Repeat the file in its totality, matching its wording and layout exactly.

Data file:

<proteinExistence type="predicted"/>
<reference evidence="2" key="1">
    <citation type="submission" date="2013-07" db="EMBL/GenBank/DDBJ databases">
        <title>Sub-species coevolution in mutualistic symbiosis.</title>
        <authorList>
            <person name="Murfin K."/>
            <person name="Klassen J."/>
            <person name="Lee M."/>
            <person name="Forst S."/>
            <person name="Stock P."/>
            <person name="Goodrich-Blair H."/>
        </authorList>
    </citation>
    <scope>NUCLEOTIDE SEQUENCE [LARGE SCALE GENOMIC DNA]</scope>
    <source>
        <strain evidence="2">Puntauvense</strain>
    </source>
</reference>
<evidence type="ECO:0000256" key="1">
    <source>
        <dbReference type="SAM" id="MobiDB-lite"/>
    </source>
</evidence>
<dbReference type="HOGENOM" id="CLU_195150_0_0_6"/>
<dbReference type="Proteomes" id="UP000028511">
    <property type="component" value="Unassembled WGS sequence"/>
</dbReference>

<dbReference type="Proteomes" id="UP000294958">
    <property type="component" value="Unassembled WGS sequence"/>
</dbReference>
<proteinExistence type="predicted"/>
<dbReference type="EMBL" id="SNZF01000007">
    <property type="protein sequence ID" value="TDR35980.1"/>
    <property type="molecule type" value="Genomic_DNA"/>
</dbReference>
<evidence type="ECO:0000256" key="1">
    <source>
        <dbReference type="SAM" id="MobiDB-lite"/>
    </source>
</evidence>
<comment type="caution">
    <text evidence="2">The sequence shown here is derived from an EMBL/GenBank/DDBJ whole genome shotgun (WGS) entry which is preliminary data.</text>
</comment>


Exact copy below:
<proteinExistence type="predicted"/>
<reference evidence="2" key="1">
    <citation type="submission" date="2013-07" db="EMBL/GenBank/DDBJ databases">
        <title>Sub-species coevolution in mutualistic symbiosis.</title>
        <authorList>
            <person name="Murfin K."/>
            <person name="Klassen J."/>
            <person name="Lee M."/>
            <person name="Forst S."/>
            <person name="Stock P."/>
            <person name="Goodrich-Blair H."/>
        </authorList>
    </citation>
    <scope>NUCLEOTIDE SEQUENCE [LARGE SCALE GENOMIC DNA]</scope>
    <source>
        <strain evidence="2">Puntauvense</strain>
    </source>
</reference>
<evidence type="ECO:0000256" key="1">
    <source>
        <dbReference type="SAM" id="MobiDB-lite"/>
    </source>
</evidence>
<dbReference type="HOGENOM" id="CLU_195150_0_0_6"/>
<dbReference type="Proteomes" id="UP000028511">
    <property type="component" value="Unassembled WGS sequence"/>
</dbReference>

<dbReference type="Proteomes" id="UP000294958">
    <property type="component" value="Unassembled WGS sequence"/>
</dbReference>
<proteinExistence type="predicted"/>
<dbReference type="EMBL" id="SNZF01000007">
    <property type="protein sequence ID" value="TDR35980.1"/>
    <property type="molecule type" value="Genomic_DNA"/>
</dbReference>
<evidence type="ECO:0000256" key="1">
    <source>
        <dbReference type="SAM" id="MobiDB-lite"/>
    </source>
</evidence>
<comment type="caution">
    <text evidence="2">The sequence shown here is derived from an EMBL/GenBank/DDBJ whole genome shotgun (WGS) entry which is preliminary data.</text>
</comment>